Addison Del Mastro:

More substantively, workout culture is individualistic in the most corrosive and shame-inducing sense, pretending that the individual exists in a vacuum, and that socio-political problems like obesity, sedentary jobs, automobile dependency, and subsidized junk food, either do not exist or are merely wholesome opportunities to exercise self-restraint. Workout culture admits no possibility of societal sickness or policy solutions to the problems of being unhealthy or overweight. It is a sort of glossed-over eugenic ideology, a cult of self-improvement in a broader society which is deeply and perhaps terminally inconducive to self-improvement. The gym rat is social Darwinism made flesh.

Eugenics! Social Darwinism! Structural reorganization of society! So far, so woke, you might say. Just another predictable jeremiad from the fat-positive, pronoun-announcing, reality-is-a-social-construct side of the Internet. But no! Some of you might have already noticed that link goes to The American Conservative. Yes, it can be difficult to tell the difference between the competing brands of collective-mindedness these days, but it’s evident in the details:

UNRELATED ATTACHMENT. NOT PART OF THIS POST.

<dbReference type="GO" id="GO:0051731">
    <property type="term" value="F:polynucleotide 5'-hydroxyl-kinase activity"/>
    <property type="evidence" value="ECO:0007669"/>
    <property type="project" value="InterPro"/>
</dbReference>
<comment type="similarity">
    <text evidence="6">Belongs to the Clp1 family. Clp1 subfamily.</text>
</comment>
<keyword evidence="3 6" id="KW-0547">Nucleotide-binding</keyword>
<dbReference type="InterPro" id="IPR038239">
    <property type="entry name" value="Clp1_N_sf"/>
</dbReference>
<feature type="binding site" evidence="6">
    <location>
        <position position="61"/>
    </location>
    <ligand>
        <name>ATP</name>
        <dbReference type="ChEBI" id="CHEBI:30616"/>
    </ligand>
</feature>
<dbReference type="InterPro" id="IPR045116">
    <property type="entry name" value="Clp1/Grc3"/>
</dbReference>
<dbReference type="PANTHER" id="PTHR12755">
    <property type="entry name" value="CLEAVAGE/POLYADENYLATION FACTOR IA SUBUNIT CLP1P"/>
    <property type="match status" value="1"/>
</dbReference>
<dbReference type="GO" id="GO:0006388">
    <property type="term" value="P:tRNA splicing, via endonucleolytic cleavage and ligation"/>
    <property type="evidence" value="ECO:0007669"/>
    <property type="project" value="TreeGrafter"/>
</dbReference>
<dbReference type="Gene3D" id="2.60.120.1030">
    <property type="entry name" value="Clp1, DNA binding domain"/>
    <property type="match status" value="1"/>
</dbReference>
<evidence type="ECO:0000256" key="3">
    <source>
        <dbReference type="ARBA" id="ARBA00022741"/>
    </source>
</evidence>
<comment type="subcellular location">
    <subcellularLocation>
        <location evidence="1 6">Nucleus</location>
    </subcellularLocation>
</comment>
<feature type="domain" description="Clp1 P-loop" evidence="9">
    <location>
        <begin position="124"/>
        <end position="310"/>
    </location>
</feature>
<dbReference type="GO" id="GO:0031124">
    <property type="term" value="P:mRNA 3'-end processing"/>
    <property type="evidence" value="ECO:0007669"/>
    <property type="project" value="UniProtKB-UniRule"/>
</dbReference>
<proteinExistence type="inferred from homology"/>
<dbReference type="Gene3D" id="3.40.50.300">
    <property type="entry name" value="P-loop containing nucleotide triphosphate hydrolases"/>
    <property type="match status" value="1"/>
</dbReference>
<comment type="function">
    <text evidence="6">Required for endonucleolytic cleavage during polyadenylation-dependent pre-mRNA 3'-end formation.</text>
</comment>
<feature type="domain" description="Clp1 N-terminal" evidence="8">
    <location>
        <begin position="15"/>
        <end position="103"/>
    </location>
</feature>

In a society which has lost a sense of civic togetherness and mutual support—that is, the communitarianism of “intermediating institutions” between the lone individual and the all-powerful state—self-improvement itself becomes a sort of self-loathing. Individual responsibility becomes an exercise in bashing one’s head against the wall. Genuine good health—like faith, family, and so much else that actually matters—is done in community. Many of our particular problems lie far downstream from a broader and more general breakdown. “Excuses” might actually be opportunities to probe what has really gone wrong with us.

Yes, yes, all problems are social problems, social problems have to be addressed as a whole rather than piecemeal, and individualism is the cancer eating away at the marrow of the ideal Rousseauian community, where the Volk would get their exercise the way God intended, by doing communal labor in their idyllic, car-free villages. It just goes to show the fluidity of political identity — compared to the woke left, I’m a release-the-hounds reactionary. Compared to the communitarian right, I’m a libertarian, almost a libertine. I’m an orangutan among chimpanzees, and all I want is for these equally-obnoxious conformists to swive off and leave me out of their stupid salvific schemes.

Anyway, if our hero could pause his sermon for a moment, he might consider that many people exercise not because of self-loathing caused by Madison Avenue brainwashing, but because being fit feels better than being out of shape. It could be that they actually enjoy the challenge of building and maintaining fitness. Possibly, they might even subscribe to a Stoic realism which focuses on changing what lies within one’s power to change, starting with one’s own body. Del Mastro might enjoy posturing as a bodhisattva who refuses to enter the Nirvana of fitness until all sentient beings enjoy equal access, but Occam’s Razor says he’s just lazy, and clever enough to rationalize it as social criticism.